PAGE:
Published Jun 7, 2021
Self-love is a journey, and breast cancer fighter Shannen Doherty, 50, knows it full well; “I embrace me now,” she writes in her latest inspiring Instagram post.
In a world where women live the patriarchal experience of the male gaze informing beauty standards, it’s easy to fall victim to outdated ideas about age and beauty. But breast cancer survivor Doherty doesn’t buy it anymore – and we love that. Reflecting on the pressure women – particularly women in the public eye, such as actresses – feel the need to look a certain way, Doherty writes on social media:
“Watching movies tonight and noticed there were few female characters I could relate to. You know, women without fillers, without Botox, without a facelift. Women who embraced their face and all the experience it showed. I have lived. I love that I’ve lived and that my face reflects my life…”
Shannen has survived a great deal, including cancer. And she’s not shy to talk about it. She continues, “I have lived. I love that I’ve lived and that my face reflects my life. I survived a lot yes cancer but more than that. I embrace me now. Finally. Done with the perception magazines and Hollywood try to make us in to. I want to see women like me. Women like us.”
Doherty’s post prompted many supportive comments, including one from fellow fighter, Selma Blair, who is living with multiple sclerosis (MS). Blair wrote, “Just thinking time I fixed my face. Hahahah. I got the same adult face as you. Hard to sit in my hands. Haha. Love you beautiful.”
Doherty was first diagnosed with breast cancer in 2015 after finding a lump in her breast which turned out to be cancerous. Doherty had hormone therapy to fight her cancer, but it was ineffective and the cancer had spread to her lymph nodes.
For treatment, Doherty underwent single mastectomy and also had chemotherapy and radiation. After going into remission, she announced in February 2020 that her cancer returned, and this time it had spread to other parts of her body.
Surgery is a common treatment path for many people fighting breast cancer. In an earlier interview, Dr. Ann Partridge, an oncologist at the Dana-Farber Cancer Institute explains the path to surgery. She says, “So when I talk to a woman who comes to me and she has breast cancer, I evaluate what the standard options for treatment for her are, which typically include cutting out the cancer– which is either a lumpectomy if you can get it all with just a little scooping around of the area that’s abnormal or a mastectomy for some women meaning taking the full breast because sometimes these lesions can be very extensive in the breast.”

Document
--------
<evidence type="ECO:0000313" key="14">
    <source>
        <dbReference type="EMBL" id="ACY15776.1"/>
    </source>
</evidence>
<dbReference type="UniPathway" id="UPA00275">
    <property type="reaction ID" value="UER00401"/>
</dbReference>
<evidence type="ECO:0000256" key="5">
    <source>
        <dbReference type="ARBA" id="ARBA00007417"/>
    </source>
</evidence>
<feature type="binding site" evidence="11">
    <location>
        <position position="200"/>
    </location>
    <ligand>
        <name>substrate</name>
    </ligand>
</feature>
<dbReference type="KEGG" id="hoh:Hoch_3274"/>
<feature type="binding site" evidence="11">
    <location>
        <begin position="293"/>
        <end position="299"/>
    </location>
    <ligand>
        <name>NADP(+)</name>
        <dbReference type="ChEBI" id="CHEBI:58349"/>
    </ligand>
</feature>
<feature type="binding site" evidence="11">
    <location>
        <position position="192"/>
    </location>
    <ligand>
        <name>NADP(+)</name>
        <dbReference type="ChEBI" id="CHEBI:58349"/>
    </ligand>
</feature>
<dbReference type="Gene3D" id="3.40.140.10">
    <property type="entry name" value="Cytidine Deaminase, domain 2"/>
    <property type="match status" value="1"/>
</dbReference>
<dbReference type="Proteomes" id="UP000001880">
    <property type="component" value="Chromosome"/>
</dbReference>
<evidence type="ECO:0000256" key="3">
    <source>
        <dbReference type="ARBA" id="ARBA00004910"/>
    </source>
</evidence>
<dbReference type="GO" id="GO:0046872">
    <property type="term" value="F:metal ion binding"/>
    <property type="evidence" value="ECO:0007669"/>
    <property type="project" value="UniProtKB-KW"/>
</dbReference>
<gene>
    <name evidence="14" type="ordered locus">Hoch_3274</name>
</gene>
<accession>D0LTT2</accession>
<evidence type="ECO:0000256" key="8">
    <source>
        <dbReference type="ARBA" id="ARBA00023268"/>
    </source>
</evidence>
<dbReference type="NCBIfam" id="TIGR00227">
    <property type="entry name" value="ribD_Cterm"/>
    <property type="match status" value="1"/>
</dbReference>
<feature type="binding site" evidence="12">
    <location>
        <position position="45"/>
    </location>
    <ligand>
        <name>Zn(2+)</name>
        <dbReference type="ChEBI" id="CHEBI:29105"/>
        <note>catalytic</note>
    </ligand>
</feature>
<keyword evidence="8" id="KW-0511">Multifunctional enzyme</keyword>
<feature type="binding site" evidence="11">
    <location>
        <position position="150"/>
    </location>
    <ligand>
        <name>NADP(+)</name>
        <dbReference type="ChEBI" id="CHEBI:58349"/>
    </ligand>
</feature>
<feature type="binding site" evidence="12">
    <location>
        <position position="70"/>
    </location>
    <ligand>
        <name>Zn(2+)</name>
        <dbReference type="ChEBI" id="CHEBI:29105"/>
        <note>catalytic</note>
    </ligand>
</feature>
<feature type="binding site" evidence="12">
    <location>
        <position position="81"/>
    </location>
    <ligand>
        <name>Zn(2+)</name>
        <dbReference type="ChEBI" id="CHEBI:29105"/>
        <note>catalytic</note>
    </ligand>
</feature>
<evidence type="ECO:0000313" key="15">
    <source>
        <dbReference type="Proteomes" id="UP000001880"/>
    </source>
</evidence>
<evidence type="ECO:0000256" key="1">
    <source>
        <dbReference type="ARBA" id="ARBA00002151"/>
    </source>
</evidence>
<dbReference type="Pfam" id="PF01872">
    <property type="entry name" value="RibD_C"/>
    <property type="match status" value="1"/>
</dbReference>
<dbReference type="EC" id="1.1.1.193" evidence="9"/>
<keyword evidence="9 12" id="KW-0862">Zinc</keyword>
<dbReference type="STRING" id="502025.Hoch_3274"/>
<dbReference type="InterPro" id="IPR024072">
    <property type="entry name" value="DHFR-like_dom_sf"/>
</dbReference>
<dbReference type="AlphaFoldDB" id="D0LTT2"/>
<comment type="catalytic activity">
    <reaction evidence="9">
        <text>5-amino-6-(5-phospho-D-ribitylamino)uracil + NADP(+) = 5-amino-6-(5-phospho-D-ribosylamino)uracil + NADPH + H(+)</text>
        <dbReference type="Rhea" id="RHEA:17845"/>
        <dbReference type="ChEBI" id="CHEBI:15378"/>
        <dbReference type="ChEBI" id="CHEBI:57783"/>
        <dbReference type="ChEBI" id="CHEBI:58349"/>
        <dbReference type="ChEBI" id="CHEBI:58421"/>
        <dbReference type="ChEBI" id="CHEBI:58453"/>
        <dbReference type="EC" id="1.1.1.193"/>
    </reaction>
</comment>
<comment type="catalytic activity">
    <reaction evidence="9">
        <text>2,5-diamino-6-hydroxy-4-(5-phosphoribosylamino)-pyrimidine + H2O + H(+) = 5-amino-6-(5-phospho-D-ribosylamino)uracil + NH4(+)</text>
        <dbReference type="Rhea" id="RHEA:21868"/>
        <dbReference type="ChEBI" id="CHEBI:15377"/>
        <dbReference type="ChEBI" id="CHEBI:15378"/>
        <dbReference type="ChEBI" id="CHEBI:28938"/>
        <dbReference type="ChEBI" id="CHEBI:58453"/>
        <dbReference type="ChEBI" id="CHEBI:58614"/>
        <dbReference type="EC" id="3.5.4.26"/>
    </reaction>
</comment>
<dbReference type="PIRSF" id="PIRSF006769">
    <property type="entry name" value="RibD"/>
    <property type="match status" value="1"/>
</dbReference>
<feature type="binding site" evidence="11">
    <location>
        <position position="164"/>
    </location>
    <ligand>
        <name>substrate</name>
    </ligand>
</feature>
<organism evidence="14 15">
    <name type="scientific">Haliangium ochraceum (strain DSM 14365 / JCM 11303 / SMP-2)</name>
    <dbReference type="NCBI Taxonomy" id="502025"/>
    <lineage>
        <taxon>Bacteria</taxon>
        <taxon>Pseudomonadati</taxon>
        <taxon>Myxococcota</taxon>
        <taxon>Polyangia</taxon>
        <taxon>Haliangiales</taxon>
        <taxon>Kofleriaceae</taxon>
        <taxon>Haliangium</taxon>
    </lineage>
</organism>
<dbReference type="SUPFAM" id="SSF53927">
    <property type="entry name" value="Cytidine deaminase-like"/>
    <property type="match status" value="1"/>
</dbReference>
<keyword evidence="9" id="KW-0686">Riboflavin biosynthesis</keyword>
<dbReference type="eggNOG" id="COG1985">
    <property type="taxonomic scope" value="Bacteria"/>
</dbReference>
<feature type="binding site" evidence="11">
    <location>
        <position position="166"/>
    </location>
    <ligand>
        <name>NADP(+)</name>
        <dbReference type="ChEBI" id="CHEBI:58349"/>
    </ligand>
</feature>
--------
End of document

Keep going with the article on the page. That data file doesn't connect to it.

For many women who undergo surgery to fight their breast cancer, like Doherty did, it can be a traumatic experience, initially. Other effects of cancer treatment, such as losing your hair while going through chemotherapy, are equally emotionally taxing. In spite of the forces working against you – like the public perception of beauty – it’s possible to, and important to, love yourself through cancer. And those who truly care about you will love you for exactly who you are, and exactly how you look.
Breast cancer survivor and author Laura Morton says that she’s transparent with those she’s dating, and feels confident with how she looks. “When it comes to being intimate with someone,” says Morton, “I do tell them about my cancer because it is a part of who I am.”
Morton is proud of her journey, saying, “It’s not anything that I feel any shame about. It’s nothing that I feel any regrets about. And if anything, I need them to know I don’t have a lot of feeling there. I have a little feeling, but it’s not what it used to be.” Morton credits her confidence for allowing her to be so open with people she’s dating.
“If you are dating somebody who has empathy, who understands that the warrior mode that you had to go into, then it’s all good,” she says. “And if you’re with somebody who has an issue with it, quite frankly, why are you with that person? Yeah, I mean, show them the door.”